Another provision would limit the ability of public officials to advocate or lobby for causes in their area of expertise for two years after they leave their posts. The ACLU said the provision restricts freedom of speech and the right to petition to government.

“While there are many aspects H.R. 1 that we strongly support, the provisions outlined above must be changed to avoid unconstitutionally burdening political speech,” the ACLU said in a letter.

More than 70 amendments were voted on the House floor this week, some of which addressed concerns about unintended consequences of the legislation, which addresses a wide range of matters including the structure of the Federal Election Commission and lobbyist disclosures.

One provision would provide government matching funds for campaign contributions under $200, and lawmakers in both parties have warned that unscrupulous candidates might try to exploit it. The goal of the provision is to give more clout to modest contributions and counter the influence of larger ones from wealthy individuals. An amendment clarified that the matching funds would come from fees and penalties, not directly from taxpayers.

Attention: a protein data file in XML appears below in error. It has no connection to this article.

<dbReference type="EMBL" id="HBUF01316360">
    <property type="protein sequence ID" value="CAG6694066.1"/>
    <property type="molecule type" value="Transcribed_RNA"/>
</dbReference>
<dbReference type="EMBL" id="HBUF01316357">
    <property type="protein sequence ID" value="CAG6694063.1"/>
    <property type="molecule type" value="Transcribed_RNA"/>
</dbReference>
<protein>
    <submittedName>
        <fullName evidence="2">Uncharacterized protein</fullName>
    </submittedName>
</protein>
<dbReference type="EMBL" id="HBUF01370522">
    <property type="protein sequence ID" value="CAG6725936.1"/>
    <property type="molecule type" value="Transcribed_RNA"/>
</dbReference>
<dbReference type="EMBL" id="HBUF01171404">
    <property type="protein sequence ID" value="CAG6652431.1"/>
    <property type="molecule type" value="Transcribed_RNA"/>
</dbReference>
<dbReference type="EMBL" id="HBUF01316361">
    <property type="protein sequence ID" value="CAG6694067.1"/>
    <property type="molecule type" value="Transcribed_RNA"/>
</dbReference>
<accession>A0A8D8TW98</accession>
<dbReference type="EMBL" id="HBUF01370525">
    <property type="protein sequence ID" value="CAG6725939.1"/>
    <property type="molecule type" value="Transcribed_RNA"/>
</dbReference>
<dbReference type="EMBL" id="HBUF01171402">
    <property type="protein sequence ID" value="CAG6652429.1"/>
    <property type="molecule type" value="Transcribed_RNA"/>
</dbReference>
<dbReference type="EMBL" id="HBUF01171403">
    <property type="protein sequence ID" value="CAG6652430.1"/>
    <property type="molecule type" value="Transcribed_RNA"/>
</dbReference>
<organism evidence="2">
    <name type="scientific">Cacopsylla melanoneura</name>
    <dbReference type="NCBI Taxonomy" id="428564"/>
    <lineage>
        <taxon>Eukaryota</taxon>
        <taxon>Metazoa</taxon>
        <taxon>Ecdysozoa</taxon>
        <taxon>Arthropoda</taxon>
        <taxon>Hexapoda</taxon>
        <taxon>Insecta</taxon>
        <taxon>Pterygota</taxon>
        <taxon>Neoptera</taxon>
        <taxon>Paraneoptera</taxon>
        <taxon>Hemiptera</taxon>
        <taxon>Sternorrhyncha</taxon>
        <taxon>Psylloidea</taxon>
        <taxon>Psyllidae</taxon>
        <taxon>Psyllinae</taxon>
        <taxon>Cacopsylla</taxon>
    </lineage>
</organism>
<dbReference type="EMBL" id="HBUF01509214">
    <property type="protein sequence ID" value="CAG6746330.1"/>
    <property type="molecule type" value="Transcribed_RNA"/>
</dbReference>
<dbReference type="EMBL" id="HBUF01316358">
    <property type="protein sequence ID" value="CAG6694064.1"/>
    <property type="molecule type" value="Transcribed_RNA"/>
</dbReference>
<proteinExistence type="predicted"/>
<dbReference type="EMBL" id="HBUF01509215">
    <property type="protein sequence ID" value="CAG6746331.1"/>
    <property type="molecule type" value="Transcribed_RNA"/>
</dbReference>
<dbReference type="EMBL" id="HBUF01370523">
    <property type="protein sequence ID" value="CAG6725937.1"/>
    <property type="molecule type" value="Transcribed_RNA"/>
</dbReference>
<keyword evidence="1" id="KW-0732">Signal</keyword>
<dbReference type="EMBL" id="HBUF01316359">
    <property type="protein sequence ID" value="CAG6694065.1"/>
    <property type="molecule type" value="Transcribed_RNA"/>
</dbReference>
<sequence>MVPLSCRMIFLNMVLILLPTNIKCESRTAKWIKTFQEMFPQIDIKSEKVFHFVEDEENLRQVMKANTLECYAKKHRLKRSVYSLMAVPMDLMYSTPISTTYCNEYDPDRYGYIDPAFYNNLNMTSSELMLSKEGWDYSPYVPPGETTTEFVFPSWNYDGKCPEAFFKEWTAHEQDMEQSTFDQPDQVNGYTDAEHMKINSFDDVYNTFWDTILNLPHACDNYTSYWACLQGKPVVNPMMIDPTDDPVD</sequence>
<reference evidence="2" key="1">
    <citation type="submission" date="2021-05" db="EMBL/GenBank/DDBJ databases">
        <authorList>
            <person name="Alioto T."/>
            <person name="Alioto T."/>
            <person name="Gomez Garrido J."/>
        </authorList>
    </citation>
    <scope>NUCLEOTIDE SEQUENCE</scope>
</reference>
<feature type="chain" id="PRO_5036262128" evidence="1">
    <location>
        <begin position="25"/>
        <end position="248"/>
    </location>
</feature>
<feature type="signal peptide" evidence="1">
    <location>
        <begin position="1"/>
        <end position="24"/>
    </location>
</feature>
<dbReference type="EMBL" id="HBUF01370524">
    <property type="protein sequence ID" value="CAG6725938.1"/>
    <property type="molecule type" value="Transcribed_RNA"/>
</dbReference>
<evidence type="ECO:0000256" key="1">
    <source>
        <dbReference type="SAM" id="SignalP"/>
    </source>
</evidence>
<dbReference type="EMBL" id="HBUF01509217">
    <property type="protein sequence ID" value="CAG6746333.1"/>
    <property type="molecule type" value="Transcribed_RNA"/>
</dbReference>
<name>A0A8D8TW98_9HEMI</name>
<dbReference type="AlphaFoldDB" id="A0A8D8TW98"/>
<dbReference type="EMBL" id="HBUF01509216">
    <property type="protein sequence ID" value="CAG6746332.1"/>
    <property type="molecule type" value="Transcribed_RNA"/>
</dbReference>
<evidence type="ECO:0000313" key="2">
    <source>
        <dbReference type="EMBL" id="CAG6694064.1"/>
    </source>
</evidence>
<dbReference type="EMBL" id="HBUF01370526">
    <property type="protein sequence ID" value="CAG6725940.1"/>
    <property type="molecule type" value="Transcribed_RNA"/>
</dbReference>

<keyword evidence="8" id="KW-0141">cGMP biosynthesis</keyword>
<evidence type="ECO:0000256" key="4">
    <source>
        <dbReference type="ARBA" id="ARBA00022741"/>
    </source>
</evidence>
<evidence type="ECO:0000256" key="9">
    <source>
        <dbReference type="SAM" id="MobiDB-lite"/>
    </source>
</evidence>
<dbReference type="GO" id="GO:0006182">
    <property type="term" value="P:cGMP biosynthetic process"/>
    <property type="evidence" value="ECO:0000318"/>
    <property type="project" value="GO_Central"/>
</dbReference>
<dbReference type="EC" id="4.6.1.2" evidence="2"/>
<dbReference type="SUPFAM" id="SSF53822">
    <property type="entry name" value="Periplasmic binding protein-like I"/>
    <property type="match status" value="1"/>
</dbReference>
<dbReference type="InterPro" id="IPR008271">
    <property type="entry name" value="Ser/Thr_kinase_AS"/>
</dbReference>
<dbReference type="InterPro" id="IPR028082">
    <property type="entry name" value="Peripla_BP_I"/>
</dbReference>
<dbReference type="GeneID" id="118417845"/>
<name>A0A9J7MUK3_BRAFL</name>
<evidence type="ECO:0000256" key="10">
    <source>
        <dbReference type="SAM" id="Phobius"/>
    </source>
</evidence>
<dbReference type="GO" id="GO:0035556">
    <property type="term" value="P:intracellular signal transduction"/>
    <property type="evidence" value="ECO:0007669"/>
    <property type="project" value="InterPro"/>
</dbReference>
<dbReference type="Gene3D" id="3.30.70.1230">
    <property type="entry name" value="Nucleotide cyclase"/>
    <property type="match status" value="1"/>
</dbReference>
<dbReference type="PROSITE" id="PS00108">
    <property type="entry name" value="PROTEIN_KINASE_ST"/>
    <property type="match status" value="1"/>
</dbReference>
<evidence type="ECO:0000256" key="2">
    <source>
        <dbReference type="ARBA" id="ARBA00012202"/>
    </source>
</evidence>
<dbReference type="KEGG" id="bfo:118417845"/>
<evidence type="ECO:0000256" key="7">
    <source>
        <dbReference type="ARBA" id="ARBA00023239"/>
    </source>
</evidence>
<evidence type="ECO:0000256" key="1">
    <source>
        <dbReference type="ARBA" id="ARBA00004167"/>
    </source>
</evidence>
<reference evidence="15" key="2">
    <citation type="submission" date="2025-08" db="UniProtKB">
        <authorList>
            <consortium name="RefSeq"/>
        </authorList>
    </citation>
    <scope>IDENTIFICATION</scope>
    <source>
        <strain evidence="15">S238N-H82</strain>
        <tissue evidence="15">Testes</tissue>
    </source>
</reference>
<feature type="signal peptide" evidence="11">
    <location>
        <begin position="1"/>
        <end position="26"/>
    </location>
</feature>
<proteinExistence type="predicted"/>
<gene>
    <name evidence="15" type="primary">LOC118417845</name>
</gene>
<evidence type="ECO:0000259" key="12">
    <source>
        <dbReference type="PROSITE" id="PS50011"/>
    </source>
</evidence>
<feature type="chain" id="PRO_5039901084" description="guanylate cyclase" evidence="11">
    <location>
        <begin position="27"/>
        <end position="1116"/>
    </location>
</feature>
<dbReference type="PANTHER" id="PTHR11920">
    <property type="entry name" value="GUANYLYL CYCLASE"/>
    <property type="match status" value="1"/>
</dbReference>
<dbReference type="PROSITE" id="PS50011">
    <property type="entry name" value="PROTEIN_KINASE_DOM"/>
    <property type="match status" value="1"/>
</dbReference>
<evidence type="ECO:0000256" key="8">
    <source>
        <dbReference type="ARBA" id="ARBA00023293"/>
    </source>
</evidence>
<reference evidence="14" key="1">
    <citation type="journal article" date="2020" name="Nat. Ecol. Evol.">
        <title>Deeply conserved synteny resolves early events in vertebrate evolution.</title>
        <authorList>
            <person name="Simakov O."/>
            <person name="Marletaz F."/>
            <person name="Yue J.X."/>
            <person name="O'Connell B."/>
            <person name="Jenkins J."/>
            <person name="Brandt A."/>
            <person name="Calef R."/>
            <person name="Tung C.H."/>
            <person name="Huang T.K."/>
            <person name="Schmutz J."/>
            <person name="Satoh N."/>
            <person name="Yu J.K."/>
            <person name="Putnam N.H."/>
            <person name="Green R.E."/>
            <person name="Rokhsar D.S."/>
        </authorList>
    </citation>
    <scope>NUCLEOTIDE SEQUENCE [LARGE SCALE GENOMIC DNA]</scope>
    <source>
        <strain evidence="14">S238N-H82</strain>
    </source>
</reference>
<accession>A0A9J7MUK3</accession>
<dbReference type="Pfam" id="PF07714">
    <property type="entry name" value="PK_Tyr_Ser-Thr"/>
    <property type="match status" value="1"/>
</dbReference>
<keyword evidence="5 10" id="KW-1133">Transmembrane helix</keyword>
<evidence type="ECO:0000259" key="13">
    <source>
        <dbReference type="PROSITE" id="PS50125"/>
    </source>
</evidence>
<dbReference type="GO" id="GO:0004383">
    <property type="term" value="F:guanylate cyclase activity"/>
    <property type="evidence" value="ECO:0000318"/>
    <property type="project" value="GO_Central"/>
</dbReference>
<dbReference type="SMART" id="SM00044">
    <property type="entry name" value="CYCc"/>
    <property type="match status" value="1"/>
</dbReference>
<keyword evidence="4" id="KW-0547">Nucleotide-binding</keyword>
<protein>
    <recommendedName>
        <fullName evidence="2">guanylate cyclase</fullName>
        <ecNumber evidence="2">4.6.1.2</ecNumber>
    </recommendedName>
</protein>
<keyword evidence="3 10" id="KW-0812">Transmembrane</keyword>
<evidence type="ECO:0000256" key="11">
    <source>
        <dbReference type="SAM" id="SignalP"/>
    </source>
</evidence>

H.R.1 would require the president and vice president to disclose tax returns from any corporation, partnership, or trust they own. Democrats have been demanding that Trump release his tax returns since the 2016 campaign.

The bill would prohibit foreign nationals from directing political expenditures of U.S. companies and political committees.

Democrats spent much of the past week highlighting different aspects of the legislation -- chief among them restoring anti-discrimination provisions of the landmark 1965 Voting Rights Act designed to require some states and localities to seek federal approval before changing voting procedures.

The goal is to protect against practices like restrictions on early voting, limiting the number of polling places and reducing bilingual voting material. Some states pursued these practices after the Supreme Court’s 2013 decision in Shelby County v. Holder, which freed all or parts of 15 states of the federal preclearance requirement.

The bill also would automatically register voters when they seek government services such as getting a driver’s license. This measure has sparked security concerns about centralizing voting systems in a way that would make them more vulnerable to hacking.

Convicted felons would be allowed to vote after serving their sentences, and the legislation would make it easier for people to register to vote.

Democrats say these measures would address complaints from voters who say their voices have been drowned out in a system increasingly beholden to rich donors.

“Congress cannot meaningfully address the nation’s significant challenges without first recognizing and acknowledging the undue influence of special interests and our politics,” said Representative Abigail Spanberger, a Virginia Democrat.